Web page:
Each NFL team's offseason is filled with small moves and marginal personnel decisions. Sometimes, that series of small moves will build a winner. But a big, bold move always helps, by dramatically improving talent at an important position or changing the overall direction of the franchise. Here, Football Outsiders is suggesting a bold move for each team. Some of these are realistic, others are more far-fetched, but each would provide a significant change and improve a team's chances of winning future Super Bowls.
There will be references to Football Outsiders' DVOA (Defense-adjusted Value Over Average) metric, which takes every play during the season and compares it to a baseline adjusted for situation and opponent. It is explained further here.
Moves are suggested for each team independently of the moves suggested for other teams. We also set a "no Deshaun Watson" rule for every team except Houston. Otherwise, we would be suggesting a bold Deshaun Watson trade for half the teams in the league!
Dallas Cowboys: Let Dak Prescott walk in free agency, trade up and draft a quarterback
Prescott isn't overrated. Both QBR and passing DVOA identified him as a top-eight passer in 2019 and 2020 before his injury. But the favorable situation that Prescott has enjoyed with excellent pass protection and skill-player talent in recent seasons could prop up a lesser quarterback. It did so for Andy Dalton in 2020; many fans missed his bounce-back 53.8 QBR in the shadows of defense-driven losses and Dalton's poor play in prime-time games. And it likely propped up Prescott in his rookie season in 2016 when a Tony Romo injury thrust the fourth-rounder into an unexpected starting role.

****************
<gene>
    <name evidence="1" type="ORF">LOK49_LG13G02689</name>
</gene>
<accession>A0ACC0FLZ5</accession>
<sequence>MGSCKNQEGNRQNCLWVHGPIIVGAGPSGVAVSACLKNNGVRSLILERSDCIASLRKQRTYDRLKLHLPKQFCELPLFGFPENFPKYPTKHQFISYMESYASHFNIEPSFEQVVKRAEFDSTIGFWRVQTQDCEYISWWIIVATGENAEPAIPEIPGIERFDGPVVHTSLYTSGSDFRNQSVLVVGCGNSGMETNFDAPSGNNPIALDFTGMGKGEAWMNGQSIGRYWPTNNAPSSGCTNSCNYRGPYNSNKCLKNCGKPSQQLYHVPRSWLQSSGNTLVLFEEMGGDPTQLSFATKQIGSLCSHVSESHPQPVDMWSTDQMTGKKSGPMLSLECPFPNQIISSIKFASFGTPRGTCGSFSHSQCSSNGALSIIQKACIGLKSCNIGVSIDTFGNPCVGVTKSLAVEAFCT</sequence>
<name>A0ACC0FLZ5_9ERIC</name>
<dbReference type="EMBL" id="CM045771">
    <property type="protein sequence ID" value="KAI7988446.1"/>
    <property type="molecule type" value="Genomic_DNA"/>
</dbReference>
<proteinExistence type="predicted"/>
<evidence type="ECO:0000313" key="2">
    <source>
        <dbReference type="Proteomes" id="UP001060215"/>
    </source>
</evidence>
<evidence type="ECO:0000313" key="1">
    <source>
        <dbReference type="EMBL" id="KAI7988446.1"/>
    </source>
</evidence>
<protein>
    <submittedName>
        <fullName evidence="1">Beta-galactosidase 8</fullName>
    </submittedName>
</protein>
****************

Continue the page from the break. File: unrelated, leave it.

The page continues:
The Cowboys can't expect to duplicate that once-in-a-generation Day 3 draft value. But they might be able to plug one of the refined rookie quarterback prospects such as Zach Wilson or Mac Jones into their offense and experience similar short-term success. That shift would dramatically lower the team's floor for the 2020s, but it would also raise its ceiling. Already up against the salary cap, an expensive Prescott extension would accelerate the hemorrhaging of blue-chip free agents that started with Byron Jones last year. By resetting with a rookie quarterback, the Cowboys could retain their other stars and build like the Rams and Eagles from recent seasons, teams that leveraged the cost savings of Jared Goff's and Carson Wentz's inexpensive rookie deals into exceptional roster depth and eventual Super Bowl berths.
The Cowboys could likely accomplish that realignment with a modest jump from their current No. 10 draft pick, an opportunity they wouldn't have in a year with fewer top quarterback prospects or after a typical season of eight or more wins that would land them in the back half of the first round.